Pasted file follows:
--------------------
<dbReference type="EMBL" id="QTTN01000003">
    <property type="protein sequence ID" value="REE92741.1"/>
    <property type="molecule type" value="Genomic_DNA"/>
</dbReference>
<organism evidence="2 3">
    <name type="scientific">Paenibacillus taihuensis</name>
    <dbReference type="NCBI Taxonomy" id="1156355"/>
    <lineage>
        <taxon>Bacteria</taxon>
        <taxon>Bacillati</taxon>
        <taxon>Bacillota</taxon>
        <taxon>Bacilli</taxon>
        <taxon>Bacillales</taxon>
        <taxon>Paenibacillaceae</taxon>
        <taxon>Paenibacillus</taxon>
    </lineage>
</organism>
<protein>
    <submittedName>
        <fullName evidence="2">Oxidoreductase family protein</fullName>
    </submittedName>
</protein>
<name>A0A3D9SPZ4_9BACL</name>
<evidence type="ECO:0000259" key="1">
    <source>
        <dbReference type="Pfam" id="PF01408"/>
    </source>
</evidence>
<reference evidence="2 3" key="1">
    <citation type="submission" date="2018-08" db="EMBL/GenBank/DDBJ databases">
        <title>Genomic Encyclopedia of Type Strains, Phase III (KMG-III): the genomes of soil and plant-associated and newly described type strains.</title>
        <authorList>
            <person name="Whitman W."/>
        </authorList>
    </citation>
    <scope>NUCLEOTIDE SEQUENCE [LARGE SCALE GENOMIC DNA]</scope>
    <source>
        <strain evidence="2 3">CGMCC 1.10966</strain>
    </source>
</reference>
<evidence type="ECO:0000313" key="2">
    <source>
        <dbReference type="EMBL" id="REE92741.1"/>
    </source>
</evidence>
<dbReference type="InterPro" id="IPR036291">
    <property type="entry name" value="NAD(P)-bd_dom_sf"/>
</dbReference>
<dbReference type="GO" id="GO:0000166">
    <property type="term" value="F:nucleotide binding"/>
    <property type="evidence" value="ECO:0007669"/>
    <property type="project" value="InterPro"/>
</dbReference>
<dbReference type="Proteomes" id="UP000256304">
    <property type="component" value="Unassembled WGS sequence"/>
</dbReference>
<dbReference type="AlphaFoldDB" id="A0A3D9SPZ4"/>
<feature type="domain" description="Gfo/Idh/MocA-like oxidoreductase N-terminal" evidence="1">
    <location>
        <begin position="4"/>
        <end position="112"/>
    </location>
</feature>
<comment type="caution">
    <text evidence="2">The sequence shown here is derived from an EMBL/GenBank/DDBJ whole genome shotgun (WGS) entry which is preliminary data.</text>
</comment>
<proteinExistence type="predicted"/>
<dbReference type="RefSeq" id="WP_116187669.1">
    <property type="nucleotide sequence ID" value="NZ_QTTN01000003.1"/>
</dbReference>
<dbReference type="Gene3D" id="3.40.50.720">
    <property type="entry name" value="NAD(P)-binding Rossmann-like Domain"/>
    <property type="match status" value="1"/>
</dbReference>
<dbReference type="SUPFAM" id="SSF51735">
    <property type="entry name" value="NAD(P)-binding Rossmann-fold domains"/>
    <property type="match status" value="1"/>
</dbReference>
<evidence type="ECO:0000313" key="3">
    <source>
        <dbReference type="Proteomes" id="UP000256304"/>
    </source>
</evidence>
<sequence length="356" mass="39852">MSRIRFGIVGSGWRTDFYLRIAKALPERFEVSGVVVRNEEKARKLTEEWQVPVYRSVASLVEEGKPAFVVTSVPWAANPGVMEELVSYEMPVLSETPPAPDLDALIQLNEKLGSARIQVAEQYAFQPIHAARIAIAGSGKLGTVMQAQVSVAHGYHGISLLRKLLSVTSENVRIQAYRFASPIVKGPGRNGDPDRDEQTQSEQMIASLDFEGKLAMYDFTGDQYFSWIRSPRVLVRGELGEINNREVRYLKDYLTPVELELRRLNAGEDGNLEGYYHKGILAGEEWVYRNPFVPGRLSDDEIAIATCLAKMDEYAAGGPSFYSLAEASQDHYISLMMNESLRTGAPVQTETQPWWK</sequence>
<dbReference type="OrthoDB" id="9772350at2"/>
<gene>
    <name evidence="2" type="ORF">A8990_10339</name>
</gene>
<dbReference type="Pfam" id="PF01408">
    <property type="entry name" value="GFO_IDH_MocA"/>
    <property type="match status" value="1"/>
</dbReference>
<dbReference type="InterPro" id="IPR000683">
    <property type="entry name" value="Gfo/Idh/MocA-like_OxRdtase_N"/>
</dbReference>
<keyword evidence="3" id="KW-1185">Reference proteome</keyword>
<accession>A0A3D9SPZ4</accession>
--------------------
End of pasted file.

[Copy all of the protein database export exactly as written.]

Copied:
<dbReference type="EMBL" id="QTTN01000003">
    <property type="protein sequence ID" value="REE92741.1"/>
    <property type="molecule type" value="Genomic_DNA"/>
</dbReference>
<organism evidence="2 3">
    <name type="scientific">Paenibacillus taihuensis</name>
    <dbReference type="NCBI Taxonomy" id="1156355"/>
    <lineage>
        <taxon>Bacteria</taxon>
        <taxon>Bacillati</taxon>
        <taxon>Bacillota</taxon>
        <taxon>Bacilli</taxon>
        <taxon>Bacillales</taxon>
        <taxon>Paenibacillaceae</taxon>
        <taxon>Paenibacillus</taxon>
    </lineage>
</organism>
<protein>
    <submittedName>
        <fullName evidence="2">Oxidoreductase family protein</fullName>
    </submittedName>
</protein>
<name>A0A3D9SPZ4_9BACL</name>
<evidence type="ECO:0000259" key="1">
    <source>
        <dbReference type="Pfam" id="PF01408"/>
    </source>
</evidence>
<reference evidence="2 3" key="1">
    <citation type="submission" date="2018-08" db="EMBL/GenBank/DDBJ databases">
        <title>Genomic Encyclopedia of Type Strains, Phase III (KMG-III): the genomes of soil and plant-associated and newly described type strains.</title>
        <authorList>
            <person name="Whitman W."/>
        </authorList>
    </citation>
    <scope>NUCLEOTIDE SEQUENCE [LARGE SCALE GENOMIC DNA]</scope>
    <source>
        <strain evidence="2 3">CGMCC 1.10966</strain>
    </source>
</reference>
<evidence type="ECO:0000313" key="2">
    <source>
        <dbReference type="EMBL" id="REE92741.1"/>
    </source>
</evidence>
<dbReference type="InterPro" id="IPR036291">
    <property type="entry name" value="NAD(P)-bd_dom_sf"/>
</dbReference>
<dbReference type="GO" id="GO:0000166">
    <property type="term" value="F:nucleotide binding"/>
    <property type="evidence" value="ECO:0007669"/>
    <property type="project" value="InterPro"/>
</dbReference>
<dbReference type="Proteomes" id="UP000256304">
    <property type="component" value="Unassembled WGS sequence"/>
</dbReference>
<dbReference type="AlphaFoldDB" id="A0A3D9SPZ4"/>
<feature type="domain" description="Gfo/Idh/MocA-like oxidoreductase N-terminal" evidence="1">
    <location>
        <begin position="4"/>
        <end position="112"/>
    </location>
</feature>
<comment type="caution">
    <text evidence="2">The sequence shown here is derived from an EMBL/GenBank/DDBJ whole genome shotgun (WGS) entry which is preliminary data.</text>
</comment>
<proteinExistence type="predicted"/>
<dbReference type="RefSeq" id="WP_116187669.1">
    <property type="nucleotide sequence ID" value="NZ_QTTN01000003.1"/>
</dbReference>
<dbReference type="Gene3D" id="3.40.50.720">
    <property type="entry name" value="NAD(P)-binding Rossmann-like Domain"/>
    <property type="match status" value="1"/>
</dbReference>
<dbReference type="SUPFAM" id="SSF51735">
    <property type="entry name" value="NAD(P)-binding Rossmann-fold domains"/>
    <property type="match status" value="1"/>
</dbReference>
<evidence type="ECO:0000313" key="3">
    <source>
        <dbReference type="Proteomes" id="UP000256304"/>
    </source>
</evidence>
<sequence length="356" mass="39852">MSRIRFGIVGSGWRTDFYLRIAKALPERFEVSGVVVRNEEKARKLTEEWQVPVYRSVASLVEEGKPAFVVTSVPWAANPGVMEELVSYEMPVLSETPPAPDLDALIQLNEKLGSARIQVAEQYAFQPIHAARIAIAGSGKLGTVMQAQVSVAHGYHGISLLRKLLSVTSENVRIQAYRFASPIVKGPGRNGDPDRDEQTQSEQMIASLDFEGKLAMYDFTGDQYFSWIRSPRVLVRGELGEINNREVRYLKDYLTPVELELRRLNAGEDGNLEGYYHKGILAGEEWVYRNPFVPGRLSDDEIAIATCLAKMDEYAAGGPSFYSLAEASQDHYISLMMNESLRTGAPVQTETQPWWK</sequence>
<dbReference type="OrthoDB" id="9772350at2"/>
<gene>
    <name evidence="2" type="ORF">A8990_10339</name>
</gene>
<dbReference type="Pfam" id="PF01408">
    <property type="entry name" value="GFO_IDH_MocA"/>
    <property type="match status" value="1"/>
</dbReference>
<dbReference type="InterPro" id="IPR000683">
    <property type="entry name" value="Gfo/Idh/MocA-like_OxRdtase_N"/>
</dbReference>
<keyword evidence="3" id="KW-1185">Reference proteome</keyword>
<accession>A0A3D9SPZ4</accession>